This Week in “Help Me Not Be Such an Ass”: Feb 23-March 2

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Here’s some of what I’ve turned to this week, with your help:*

A video about Slomo, a man who spends his days and sometimes nights rollerskating to music on the boardwalks of Pacific Beach. These stretches are where I walk with my family and dearest friends, and have for a sentimentally long time. When I was a sophomore in college, Rio bought me a pair of roller skates, and this boardwalk is where I went to try to learn, despite my underdeveloped vestibular sense. I often went at three in the morning, and seeing this man do this makes me feel a lot of things at once. A taste of his own words:

“What we’re gonna do is, let the music determine everything.”

Speaking of people in what Jungians call “The Middle Passage” (when you don’t know who you are anymore, when what used to work doesn’t anymore, and you lose your shit) : “They’re what we in America call assholes, and I was one of them.”

The people who cheer for Slomo are cheering for one person who got away…who found some freedom, and doesn’t apologize.”***

(Thanks, Greg.)

The Fire Next Time, by James Baldwin. I got all my schooling without being handed James Baldwin, and I didn’t know to seek him out. That Baldwinlessness seems like so much wasted time.

The Root on Selma, Common, and John Legend.

Southern Poverty Law Center’s video on Ashely Diamond: SPLC has filed a federal lawsuit against the Georgia Department of Corrections on behalf of a transgender woman who has been denied medically necessary treatment and repeatedly sexually assaulted while incarcerated.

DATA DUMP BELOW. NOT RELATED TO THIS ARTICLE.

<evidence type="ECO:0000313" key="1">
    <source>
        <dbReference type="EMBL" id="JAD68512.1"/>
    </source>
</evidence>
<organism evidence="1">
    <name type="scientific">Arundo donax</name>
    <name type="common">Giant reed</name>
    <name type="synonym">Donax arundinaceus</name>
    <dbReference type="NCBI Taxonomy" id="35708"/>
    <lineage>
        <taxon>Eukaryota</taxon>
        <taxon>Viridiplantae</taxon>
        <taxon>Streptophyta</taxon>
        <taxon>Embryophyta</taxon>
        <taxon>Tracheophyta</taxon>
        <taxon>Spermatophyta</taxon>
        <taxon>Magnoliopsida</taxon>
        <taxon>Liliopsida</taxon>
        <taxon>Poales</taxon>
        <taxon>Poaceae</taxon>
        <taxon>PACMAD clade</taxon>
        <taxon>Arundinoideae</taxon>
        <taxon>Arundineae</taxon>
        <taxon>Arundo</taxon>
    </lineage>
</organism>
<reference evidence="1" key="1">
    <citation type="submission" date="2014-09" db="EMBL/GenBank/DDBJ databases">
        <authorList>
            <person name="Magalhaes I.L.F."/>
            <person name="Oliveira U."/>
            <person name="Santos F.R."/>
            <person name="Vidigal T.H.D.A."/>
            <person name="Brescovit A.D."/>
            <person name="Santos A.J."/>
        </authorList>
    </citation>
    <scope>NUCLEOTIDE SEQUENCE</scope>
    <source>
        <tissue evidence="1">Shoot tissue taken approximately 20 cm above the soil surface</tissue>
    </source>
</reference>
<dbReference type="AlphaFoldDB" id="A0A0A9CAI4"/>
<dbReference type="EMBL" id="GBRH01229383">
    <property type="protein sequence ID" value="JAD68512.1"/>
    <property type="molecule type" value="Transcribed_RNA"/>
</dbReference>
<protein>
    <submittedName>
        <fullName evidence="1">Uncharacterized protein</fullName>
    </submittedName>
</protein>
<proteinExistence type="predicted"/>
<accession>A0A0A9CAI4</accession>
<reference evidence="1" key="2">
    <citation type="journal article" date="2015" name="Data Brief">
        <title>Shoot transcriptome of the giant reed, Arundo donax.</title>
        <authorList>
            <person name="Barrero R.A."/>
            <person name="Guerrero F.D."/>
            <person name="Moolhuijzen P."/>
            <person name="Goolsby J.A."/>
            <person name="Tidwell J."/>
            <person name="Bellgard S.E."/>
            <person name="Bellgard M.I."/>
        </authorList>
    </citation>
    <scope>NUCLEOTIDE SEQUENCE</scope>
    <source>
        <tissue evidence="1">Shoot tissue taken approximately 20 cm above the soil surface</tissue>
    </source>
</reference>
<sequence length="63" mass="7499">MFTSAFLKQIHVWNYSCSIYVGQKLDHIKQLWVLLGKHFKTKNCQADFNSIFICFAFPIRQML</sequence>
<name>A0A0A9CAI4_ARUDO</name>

SURJ’s toolkit on organizing white people for racial justice. This is full of links, and full of help. And this picture:

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An interview with Kimberlé Crenshaw, whose theory of intersectionality is what people are referencing when they raise objections to Patricia Arquette’s Oscar speech (the it-left-people-out kind of objections).

This was another one of those weeks where most of the help I got came from just being near the people who teach me about living by being their own selves.

That’s it for this week. If you have suggestions for not being such an ass, I’ll always take them.

Love,

Sarah

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Notes:

*I’m feeling very appreciative of everyone who helps, or points me towards help, again and again, because any progress towards not being such an Ass is so fleeting, is just a crooked finger inviting the need for more help not being such an Ass about a whole new set of things. It’s no one’s job to help me not be such an Ass; in Anne Lamott’s original Fourth Great Prayer, I think she’s asking God. I’m not asking God. Even though a lot of what I turn to is connected to people historically and currently marginalized by our society who are willing to share their experiences and perspectives, it is not the job of people who are marginalized to do this sharing, this education. It is our obligation (I think it’s a moral obligation and my very 22-year-old self wrote my undergraduate thesis on ETHICS so THERE) to stay vulnerable, watchful, and receptive.**

**from Kate Cowie’s “Finding Merlin”

***If you worry that this is a “(you have the means to) Follow Your Blisssssss!!! (because you were born as a member of the defined norm)” kind of thing, let me say that I found it much more an indictment of the American societal push towards unconscious deference toward outer authority than anything else. Also, I am not knocking Joseph Campbell. I hear his voice in my head a lot and I’m glad for it.


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